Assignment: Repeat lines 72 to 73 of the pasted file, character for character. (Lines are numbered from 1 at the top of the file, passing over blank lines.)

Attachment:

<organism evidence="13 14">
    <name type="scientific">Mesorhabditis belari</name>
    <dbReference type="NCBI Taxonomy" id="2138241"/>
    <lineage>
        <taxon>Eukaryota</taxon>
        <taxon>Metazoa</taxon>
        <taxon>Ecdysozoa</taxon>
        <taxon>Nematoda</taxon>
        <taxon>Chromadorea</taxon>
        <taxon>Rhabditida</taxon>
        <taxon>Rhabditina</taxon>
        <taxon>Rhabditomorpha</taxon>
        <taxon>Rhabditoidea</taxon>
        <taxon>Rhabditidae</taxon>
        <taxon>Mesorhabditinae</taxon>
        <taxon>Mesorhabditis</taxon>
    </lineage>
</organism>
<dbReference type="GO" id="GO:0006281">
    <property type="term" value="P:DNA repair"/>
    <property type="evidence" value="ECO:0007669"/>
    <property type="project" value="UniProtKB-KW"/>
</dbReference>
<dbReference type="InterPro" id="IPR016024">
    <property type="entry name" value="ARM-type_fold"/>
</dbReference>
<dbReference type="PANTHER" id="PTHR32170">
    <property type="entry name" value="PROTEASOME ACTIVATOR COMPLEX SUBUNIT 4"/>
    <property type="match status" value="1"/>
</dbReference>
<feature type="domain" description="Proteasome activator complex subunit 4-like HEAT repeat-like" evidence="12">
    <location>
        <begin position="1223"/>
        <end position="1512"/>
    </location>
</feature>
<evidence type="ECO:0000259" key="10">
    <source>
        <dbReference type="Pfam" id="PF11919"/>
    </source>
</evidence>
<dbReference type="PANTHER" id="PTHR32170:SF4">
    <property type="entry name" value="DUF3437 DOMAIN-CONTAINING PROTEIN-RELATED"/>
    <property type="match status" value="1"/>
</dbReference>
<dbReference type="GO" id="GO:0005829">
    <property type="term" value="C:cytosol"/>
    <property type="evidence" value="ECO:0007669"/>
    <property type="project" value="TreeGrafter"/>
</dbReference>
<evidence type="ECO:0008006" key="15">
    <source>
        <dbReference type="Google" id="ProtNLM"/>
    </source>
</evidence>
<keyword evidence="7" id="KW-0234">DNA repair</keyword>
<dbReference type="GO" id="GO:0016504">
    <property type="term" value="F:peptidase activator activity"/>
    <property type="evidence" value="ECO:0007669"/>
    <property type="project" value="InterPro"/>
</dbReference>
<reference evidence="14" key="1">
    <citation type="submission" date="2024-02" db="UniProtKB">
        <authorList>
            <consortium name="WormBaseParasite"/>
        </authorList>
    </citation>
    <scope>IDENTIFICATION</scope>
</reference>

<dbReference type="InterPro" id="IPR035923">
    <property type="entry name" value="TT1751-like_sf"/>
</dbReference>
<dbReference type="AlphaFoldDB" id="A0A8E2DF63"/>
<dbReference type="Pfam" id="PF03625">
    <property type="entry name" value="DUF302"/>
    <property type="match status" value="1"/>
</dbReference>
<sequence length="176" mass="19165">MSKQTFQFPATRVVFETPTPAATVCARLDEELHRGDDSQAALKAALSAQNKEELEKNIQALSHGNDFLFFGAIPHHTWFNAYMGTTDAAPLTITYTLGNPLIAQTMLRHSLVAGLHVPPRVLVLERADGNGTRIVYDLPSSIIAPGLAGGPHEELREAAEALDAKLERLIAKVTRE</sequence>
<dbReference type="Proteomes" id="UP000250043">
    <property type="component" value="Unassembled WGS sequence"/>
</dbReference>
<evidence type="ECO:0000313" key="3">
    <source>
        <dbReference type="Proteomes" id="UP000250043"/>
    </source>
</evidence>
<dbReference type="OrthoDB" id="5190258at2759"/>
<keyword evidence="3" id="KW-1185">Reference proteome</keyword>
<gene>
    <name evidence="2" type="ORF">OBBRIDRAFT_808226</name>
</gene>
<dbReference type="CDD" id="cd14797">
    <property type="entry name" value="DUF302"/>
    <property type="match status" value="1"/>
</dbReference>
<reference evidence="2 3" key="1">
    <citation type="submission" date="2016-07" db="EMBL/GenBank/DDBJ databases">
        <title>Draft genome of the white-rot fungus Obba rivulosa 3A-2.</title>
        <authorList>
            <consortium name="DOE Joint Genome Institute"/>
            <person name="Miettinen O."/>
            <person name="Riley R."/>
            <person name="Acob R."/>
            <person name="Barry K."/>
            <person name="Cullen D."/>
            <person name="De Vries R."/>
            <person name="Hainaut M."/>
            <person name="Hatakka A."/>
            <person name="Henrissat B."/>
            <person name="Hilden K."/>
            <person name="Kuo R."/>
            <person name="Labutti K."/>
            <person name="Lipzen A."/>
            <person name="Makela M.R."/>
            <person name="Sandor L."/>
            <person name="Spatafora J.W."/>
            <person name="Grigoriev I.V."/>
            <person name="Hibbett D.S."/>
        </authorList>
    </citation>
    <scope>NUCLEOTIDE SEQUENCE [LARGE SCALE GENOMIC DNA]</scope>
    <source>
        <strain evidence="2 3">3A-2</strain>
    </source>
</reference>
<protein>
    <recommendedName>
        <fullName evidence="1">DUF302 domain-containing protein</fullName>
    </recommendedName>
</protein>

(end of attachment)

</dbReference>
<dbReference type="AlphaFoldDB" id="A0A8E2DF63"/>